Marfa’s Turkey Menace: Small-town Bully, Or Just a Lonely Tom?

For many, Thanksgiving conjures up images of friends and family, warm bodies and full bellies.

But in the West Texas town of Marfa, Thanksgiving reminds folks about a local controversial figure, and restarts the conversation about what to do with him.

I’m riding in a truck with Officer George Gonzalez in Marfa, heading to a spot just a few blocks from the local elementary school for an early morning stakeout. Our mission: to make sure a local menace doesn’t get too close to campus.

“He hasn’t been by the last few months, but I’m just there to make sure he stays away,” Gonzalez says.

Gonzalez stakes out this corner every morning, trying to prevent another attack like one that was caught on video.

Jessica Allen, the victim, remembers it like it was yesterday.

“I was running, I was actually dogsitting at the time so I was in a different part of the neighborhood than I normally occupied. It was spring. I ran by Plateau street on this run,” she says. “Which is apparently where this turkey hung out.”

That’s right: our local menace is a turkey.

“My real fear was definitely getting pecked in the ankle,” she says. “I stayed away from Plateau Street the rest of my time in Marfa actually.”

Many Marfans have had close encounters with this turkey before - sometimes, a little too close for comfort. (Pat Keesey)

Many Marfans have had close encounters with this turkey before – sometimes, a little too close for comfort. (Pat Keesey)

No one really knows where this turkey or his group of friends came from, or really when they started roaming the streets. Some say it was as early as 2008, but they were definitely terrorizing the local townspeople by 2011.

Marfa resident Bill White says there were six of them in those early days, three toms and three hens.

“They would walk around town, and the toms would lead, and the hens would be behind them,” he says.

Dig back through the archives of the Big Bend Sentinel – the local newspaper – and you’ll find an iconic image from 2011. Three turkeys waddling down Highland Street toward the courthouse, right in the middle of the road, acting like they own the place. For a while, the turkeys were a novelty, but eventually the novelty started to wear off, and public opinion started to shift. White remembers how that happened.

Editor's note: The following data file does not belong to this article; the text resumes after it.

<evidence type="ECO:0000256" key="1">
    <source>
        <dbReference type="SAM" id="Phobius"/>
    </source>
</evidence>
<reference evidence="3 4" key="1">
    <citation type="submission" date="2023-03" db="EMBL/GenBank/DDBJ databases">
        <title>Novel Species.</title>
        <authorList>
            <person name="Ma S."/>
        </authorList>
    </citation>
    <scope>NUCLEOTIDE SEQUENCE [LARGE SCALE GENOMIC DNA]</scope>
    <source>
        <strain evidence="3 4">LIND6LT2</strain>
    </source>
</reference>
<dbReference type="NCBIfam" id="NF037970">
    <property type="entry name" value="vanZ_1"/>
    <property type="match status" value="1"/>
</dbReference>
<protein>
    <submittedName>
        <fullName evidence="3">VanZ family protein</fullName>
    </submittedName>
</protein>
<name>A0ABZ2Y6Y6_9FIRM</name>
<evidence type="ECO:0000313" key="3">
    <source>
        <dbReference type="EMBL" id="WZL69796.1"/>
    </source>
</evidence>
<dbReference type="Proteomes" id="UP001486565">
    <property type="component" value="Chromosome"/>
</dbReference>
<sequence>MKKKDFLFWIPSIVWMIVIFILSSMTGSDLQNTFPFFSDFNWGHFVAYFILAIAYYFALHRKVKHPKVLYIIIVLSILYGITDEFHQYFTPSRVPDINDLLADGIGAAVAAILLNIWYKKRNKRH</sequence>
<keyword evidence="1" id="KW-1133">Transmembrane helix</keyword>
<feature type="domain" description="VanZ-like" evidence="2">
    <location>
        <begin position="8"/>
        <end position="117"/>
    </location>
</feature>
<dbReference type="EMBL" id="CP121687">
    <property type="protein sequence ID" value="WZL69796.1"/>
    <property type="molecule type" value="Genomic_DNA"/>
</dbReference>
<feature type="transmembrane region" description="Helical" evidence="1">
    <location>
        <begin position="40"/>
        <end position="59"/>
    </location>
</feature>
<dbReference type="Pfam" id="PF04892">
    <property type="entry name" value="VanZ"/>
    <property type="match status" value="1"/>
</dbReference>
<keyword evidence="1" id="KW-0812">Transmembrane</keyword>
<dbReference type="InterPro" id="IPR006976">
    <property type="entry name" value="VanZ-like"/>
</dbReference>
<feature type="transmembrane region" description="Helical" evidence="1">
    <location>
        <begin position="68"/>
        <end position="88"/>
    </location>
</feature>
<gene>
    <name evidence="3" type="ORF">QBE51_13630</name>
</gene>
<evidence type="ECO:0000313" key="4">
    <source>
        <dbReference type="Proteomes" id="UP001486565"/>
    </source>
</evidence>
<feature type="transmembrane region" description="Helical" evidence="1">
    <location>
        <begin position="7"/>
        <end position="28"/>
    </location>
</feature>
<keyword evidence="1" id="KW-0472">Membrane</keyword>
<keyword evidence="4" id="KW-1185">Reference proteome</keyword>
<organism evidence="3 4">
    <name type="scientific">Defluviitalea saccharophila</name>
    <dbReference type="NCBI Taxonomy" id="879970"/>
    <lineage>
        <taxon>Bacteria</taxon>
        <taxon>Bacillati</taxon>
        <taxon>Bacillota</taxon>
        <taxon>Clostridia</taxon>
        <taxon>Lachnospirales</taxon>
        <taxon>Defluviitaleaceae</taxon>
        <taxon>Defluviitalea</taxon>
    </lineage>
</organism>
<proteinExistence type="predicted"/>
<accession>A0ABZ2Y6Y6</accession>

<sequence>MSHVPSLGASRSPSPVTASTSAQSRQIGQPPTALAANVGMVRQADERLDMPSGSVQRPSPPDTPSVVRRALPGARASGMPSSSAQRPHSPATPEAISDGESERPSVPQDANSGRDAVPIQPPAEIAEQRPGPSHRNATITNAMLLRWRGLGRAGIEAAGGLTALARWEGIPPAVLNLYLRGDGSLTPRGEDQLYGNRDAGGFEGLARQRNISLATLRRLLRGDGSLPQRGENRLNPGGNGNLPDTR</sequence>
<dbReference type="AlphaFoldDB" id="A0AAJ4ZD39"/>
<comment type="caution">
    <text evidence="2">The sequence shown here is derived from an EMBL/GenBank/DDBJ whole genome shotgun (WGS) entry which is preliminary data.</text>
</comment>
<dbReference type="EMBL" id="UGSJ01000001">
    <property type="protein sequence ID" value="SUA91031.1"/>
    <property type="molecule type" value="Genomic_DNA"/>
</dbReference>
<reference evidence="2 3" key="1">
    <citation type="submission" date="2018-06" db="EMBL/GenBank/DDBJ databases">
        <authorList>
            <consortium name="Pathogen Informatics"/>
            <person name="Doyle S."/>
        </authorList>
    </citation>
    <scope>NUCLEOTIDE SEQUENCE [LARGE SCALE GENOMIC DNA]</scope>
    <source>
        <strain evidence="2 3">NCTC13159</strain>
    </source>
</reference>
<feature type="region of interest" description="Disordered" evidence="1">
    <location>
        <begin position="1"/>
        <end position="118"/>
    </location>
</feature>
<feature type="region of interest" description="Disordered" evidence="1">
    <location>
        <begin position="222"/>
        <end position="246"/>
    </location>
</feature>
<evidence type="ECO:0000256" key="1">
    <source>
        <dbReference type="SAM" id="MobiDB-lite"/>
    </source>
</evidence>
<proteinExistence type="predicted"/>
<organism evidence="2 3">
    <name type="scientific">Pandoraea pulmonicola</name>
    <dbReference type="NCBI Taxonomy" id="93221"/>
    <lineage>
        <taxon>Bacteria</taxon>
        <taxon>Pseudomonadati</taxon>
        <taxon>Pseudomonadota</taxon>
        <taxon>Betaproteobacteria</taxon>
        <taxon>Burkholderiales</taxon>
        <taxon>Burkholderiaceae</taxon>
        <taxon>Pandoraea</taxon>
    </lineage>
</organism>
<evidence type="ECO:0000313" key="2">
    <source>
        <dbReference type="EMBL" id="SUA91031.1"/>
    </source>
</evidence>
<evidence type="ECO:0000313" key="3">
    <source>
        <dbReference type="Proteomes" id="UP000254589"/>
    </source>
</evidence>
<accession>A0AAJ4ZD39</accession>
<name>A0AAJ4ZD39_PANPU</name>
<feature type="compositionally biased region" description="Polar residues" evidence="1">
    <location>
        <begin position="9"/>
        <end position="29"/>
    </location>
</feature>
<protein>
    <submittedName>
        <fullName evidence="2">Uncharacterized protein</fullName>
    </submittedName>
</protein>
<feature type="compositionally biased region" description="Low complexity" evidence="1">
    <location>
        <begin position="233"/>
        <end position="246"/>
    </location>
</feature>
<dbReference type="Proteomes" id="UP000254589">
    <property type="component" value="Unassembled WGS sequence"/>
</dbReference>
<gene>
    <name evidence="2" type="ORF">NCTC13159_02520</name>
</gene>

“Then they started bothering the school kids,” he says. “After a couple years or whatever, so they had to go.”

That’s when Officer Gonzalez came to the rescue.

Oh and by “officer,” we mean “Animal Control Officer.” The only one in Marfa. Gonzalez is the local animal control department.

He started laying out turkey traps. He caught the first turkey and took it to a ranch in the Davis Mountains. One by one, he plucked the others. Trapping them, bringing them to the ranch. Eventually, there was just one left. But this last one does not want to cooperate – Gonzalez says he’s been trying to catch him for two years now.

He’s tried everything. He even once enlisted the help of Texas Parks and Wildlife.

“We chased it from the elementary [school] all the way up North Gonzales, into houses. We were all over the place,” he says. “Never caught a feather of ‘em.”

Meanwhile, this last holdout is not getting any friendlier. If anything, he’s coming up with new ways to terrorize people here.

“He does come up on my entranceway of my house and leaves a present,” he says. 

By “present”, White says he means…excrement.

Turkeys are known for being aggressive. One much-discussed theory among Marfans is that this turkey is lonely, that he just misses his flock.

Dr. Louis Harveson is a wildlife biologist at Sul Ross State University in Alpine. He says it’s tough to make any claims about animals’ emotions, but there could be some truth to that.

“I know this tom, I’ve seen him before,” he says. “That’s probably just his defense strategy for being isolated for so long. He’s just a little bit more aggressive. Turkeys are gregarious animals, so they flock up.”

“You know, he’s looking for food and water, and really looking for counterparts,” Harveson says.

Just over 2,000 people live in Marfa, and in a town this small, bullies stand out. This last lonely turkey has had plenty of victims over the years, some people, multiple times. So you’d think he’d be public enemy number one.

But that’s not the case. Talking to people about this turkey, you get the sense that although he may be a bully, but he’s our bully. Even this week, as we approach Thanksgiving, no one seems to be thinking about what he’s made of.

About Travis Lux

Interim Morning Edition Host

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